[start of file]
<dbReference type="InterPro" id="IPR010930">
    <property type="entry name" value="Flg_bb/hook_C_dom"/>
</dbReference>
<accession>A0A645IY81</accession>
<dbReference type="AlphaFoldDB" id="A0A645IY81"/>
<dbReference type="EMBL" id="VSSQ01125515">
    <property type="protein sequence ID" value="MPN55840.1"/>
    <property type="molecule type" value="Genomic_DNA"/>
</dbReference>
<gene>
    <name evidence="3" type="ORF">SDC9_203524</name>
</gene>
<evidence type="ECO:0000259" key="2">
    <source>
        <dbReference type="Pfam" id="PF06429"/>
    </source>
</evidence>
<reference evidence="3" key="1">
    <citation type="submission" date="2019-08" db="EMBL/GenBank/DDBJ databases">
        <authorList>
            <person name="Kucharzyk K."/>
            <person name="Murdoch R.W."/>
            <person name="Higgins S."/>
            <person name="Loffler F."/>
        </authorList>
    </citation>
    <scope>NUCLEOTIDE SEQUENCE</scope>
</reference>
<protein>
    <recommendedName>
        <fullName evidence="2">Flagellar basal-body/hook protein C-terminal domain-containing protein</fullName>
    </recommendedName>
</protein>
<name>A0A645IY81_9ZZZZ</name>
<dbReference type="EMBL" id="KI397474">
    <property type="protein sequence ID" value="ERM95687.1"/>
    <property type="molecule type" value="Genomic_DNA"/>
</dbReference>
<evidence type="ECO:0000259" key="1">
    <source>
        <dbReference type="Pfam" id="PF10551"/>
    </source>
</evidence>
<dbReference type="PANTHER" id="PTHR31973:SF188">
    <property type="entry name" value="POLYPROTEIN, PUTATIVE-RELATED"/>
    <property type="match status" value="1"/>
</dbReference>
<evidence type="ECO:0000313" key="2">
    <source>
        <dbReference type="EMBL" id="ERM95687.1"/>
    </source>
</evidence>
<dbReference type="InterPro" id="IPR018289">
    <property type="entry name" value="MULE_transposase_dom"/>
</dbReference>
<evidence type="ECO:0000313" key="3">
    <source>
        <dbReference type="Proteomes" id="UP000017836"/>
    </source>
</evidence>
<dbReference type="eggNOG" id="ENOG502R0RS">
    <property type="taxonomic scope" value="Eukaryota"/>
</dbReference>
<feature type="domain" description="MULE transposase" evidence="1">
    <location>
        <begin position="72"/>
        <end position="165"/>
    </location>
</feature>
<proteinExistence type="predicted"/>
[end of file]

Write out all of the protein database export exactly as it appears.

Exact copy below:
<dbReference type="InterPro" id="IPR010930">
    <property type="entry name" value="Flg_bb/hook_C_dom"/>
</dbReference>
<accession>A0A645IY81</accession>
<dbReference type="AlphaFoldDB" id="A0A645IY81"/>
<dbReference type="EMBL" id="VSSQ01125515">
    <property type="protein sequence ID" value="MPN55840.1"/>
    <property type="molecule type" value="Genomic_DNA"/>
</dbReference>
<gene>
    <name evidence="3" type="ORF">SDC9_203524</name>
</gene>
<evidence type="ECO:0000259" key="2">
    <source>
        <dbReference type="Pfam" id="PF06429"/>
    </source>
</evidence>
<reference evidence="3" key="1">
    <citation type="submission" date="2019-08" db="EMBL/GenBank/DDBJ databases">
        <authorList>
            <person name="Kucharzyk K."/>
            <person name="Murdoch R.W."/>
            <person name="Higgins S."/>
            <person name="Loffler F."/>
        </authorList>
    </citation>
    <scope>NUCLEOTIDE SEQUENCE</scope>
</reference>
<protein>
    <recommendedName>
        <fullName evidence="2">Flagellar basal-body/hook protein C-terminal domain-containing protein</fullName>
    </recommendedName>
</protein>
<name>A0A645IY81_9ZZZZ</name>
<dbReference type="EMBL" id="KI397474">
    <property type="protein sequence ID" value="ERM95687.1"/>
    <property type="molecule type" value="Genomic_DNA"/>
</dbReference>
<evidence type="ECO:0000259" key="1">
    <source>
        <dbReference type="Pfam" id="PF10551"/>
    </source>
</evidence>
<dbReference type="PANTHER" id="PTHR31973:SF188">
    <property type="entry name" value="POLYPROTEIN, PUTATIVE-RELATED"/>
    <property type="match status" value="1"/>
</dbReference>
<evidence type="ECO:0000313" key="2">
    <source>
        <dbReference type="EMBL" id="ERM95687.1"/>
    </source>
</evidence>
<dbReference type="InterPro" id="IPR018289">
    <property type="entry name" value="MULE_transposase_dom"/>
</dbReference>
<evidence type="ECO:0000313" key="3">
    <source>
        <dbReference type="Proteomes" id="UP000017836"/>
    </source>
</evidence>
<dbReference type="eggNOG" id="ENOG502R0RS">
    <property type="taxonomic scope" value="Eukaryota"/>
</dbReference>
<feature type="domain" description="MULE transposase" evidence="1">
    <location>
        <begin position="72"/>
        <end position="165"/>
    </location>
</feature>
<proteinExistence type="predicted"/>